By Jamie McGeever
(Reuters) - A look at the day ahead in Asian markets from Jamie McGeever, financial markets columnist.
Asian markets are set to open on the defensive on Thursday, with investors anticipating another slump in Chinese trade activity against a backdrop of rising U.S. bonds yields, new 2023 highs in oil prices and a steep selloff on Wall Street.
Malaysia's central bank is expected to keep interest rates on hold at 3.00% for a second meeting, Chinese FX reserves data and Australian trade figures are also due, and G20 finance and energy ministers meet in India ahead of the leaders' summit this weekend.
The general market mood is souring as September unfolds, the latest catalyst being a surprisingly strong reading of U.S. services sector activity and price pressure that put a possible Fed rate hike later this year back on the table.
Oil's rise to new highs for the year continue to unnerve investors. For the first time this year U.S. crude futures are more expensive than they were 12 months ago, meaning the disinflationary impulse has now reversed.
Good news for oil exporters, not so good for oil importers like Japan, which imports almost all its energy. The yen is extremely weak, and senior Japanese officials are warning that all options to support the currency are on the table.
Elsewhere in Asian FX markets, China's yuan slid to a 10-month low on Wednesday through 7.32 per dollar and is a whisker from plumbing depths not recorded since late 2007.
Investors could get further reminders on the currency's vulnerability from Chinese trade and FX reserves figures on Thursday.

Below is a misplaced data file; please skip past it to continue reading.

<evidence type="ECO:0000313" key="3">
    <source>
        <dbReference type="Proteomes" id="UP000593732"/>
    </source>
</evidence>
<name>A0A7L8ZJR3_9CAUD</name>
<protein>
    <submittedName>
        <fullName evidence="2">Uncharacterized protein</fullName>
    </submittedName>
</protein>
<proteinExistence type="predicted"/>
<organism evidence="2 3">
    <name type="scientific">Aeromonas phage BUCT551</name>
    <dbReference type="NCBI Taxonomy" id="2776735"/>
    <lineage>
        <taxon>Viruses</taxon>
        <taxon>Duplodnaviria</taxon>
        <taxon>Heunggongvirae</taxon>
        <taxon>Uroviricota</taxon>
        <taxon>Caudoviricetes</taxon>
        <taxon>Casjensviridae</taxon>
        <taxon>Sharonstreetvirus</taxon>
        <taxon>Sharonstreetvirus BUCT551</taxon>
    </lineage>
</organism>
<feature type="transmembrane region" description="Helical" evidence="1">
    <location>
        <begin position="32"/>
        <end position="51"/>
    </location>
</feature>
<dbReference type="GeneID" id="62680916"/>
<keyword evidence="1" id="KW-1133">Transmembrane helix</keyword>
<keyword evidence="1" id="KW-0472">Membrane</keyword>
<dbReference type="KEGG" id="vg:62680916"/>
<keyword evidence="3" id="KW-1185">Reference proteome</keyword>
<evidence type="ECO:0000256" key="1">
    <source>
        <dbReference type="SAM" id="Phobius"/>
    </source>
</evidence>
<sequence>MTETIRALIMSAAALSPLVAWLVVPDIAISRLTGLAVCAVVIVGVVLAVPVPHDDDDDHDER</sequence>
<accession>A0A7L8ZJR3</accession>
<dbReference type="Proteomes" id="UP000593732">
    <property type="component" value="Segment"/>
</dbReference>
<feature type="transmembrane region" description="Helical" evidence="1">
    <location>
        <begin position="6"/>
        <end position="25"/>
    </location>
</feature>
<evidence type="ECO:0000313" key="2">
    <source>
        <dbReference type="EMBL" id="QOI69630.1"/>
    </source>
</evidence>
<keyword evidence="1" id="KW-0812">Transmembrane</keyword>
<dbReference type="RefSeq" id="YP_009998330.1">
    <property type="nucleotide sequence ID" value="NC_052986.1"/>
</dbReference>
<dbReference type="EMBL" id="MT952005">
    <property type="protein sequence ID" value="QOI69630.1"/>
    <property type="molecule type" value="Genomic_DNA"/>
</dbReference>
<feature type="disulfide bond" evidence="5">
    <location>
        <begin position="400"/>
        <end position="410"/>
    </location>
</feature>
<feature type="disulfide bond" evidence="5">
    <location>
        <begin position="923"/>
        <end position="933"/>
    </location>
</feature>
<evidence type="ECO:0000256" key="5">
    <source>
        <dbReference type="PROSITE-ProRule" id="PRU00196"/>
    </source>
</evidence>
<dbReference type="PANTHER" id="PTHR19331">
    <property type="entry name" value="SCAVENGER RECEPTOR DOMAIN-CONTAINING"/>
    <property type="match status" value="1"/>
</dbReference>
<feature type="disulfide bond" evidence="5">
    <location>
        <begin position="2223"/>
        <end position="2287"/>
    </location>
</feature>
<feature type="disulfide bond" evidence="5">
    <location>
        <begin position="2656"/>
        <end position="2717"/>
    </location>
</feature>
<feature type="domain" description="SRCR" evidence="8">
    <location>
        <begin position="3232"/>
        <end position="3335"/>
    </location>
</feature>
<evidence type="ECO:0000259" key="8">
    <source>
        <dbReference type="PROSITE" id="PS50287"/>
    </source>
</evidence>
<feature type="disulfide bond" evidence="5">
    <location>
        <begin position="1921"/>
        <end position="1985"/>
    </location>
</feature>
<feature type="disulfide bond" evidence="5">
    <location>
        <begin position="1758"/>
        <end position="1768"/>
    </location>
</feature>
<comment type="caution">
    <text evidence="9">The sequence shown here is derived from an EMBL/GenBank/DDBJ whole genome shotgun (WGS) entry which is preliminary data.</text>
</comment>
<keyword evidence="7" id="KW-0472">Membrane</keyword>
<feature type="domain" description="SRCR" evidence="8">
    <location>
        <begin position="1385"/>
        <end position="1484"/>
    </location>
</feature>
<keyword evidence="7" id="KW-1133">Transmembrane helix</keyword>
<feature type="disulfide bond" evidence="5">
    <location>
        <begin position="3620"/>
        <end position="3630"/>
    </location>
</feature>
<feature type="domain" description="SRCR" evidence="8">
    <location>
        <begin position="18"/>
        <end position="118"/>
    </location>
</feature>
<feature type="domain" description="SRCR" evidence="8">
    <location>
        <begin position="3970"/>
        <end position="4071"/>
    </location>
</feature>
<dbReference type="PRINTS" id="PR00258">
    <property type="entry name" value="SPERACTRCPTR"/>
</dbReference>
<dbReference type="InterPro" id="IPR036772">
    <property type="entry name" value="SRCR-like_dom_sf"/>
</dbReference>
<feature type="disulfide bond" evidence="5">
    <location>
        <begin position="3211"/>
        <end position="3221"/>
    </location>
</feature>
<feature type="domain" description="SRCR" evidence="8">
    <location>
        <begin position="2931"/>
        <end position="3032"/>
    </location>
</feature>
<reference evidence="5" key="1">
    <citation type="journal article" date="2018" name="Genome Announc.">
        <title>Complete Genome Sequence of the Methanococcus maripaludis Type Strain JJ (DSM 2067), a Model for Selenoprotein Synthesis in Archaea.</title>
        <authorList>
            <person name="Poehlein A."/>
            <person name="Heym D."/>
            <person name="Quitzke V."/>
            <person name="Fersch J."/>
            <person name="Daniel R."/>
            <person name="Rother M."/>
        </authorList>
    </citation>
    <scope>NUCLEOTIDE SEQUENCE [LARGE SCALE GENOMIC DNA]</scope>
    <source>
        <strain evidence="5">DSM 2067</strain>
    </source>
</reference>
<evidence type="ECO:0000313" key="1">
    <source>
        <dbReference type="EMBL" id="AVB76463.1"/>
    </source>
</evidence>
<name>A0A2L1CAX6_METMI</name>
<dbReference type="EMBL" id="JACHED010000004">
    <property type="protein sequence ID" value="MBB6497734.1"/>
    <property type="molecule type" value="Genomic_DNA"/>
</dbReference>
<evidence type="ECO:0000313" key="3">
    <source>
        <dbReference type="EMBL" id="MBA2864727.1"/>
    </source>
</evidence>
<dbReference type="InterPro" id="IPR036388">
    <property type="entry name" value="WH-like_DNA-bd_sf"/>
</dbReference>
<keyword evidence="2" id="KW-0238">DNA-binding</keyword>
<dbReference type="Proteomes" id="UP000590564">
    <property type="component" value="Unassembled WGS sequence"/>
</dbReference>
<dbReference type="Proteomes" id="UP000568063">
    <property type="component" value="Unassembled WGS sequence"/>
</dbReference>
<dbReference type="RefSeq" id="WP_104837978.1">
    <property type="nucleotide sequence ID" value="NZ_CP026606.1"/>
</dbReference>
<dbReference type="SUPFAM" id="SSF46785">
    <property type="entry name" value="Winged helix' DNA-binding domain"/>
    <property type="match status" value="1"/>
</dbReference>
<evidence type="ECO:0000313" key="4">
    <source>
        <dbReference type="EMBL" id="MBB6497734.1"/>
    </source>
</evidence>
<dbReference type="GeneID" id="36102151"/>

Chinese trade has been one of the biggest economic red flags this year. Exports and imports have both plunged, reflecting weak overseas demand for Chinese goods and weak domestic demand.
Economists polled by Reuters expect more of the same in August - a 9.2% year-on-year fall in exports and a 9.0% fall in imports - although not quite as severe as recent months.
FX reserves tend not to be big market-movers, but another decline could be seized upon - rightly or wrongly - as further evidence of the yuan's vulnerability and Beijing cooling on dollar-denominated assets.
Beijing's nominal FX reserves have risen this year, even as the nominal value of Beijing's holdings of U.S. Treasuries has fallen to a 14-year low. This suggests China is diversifying, either across currencies, dollar-denominated assets, or both.
Reserves are expected to have dipped to $3.187 trillion in August from $3.204 trillion in July. At the end of last year they stood at $3.128 trillion.
Here are key developments that could provide more direction to markets on Thursday:
- China trade (August)
- Malaysia interest rate decision
- Australia trade (August)
(By Jamie McGeever; Editing by Josie Kao)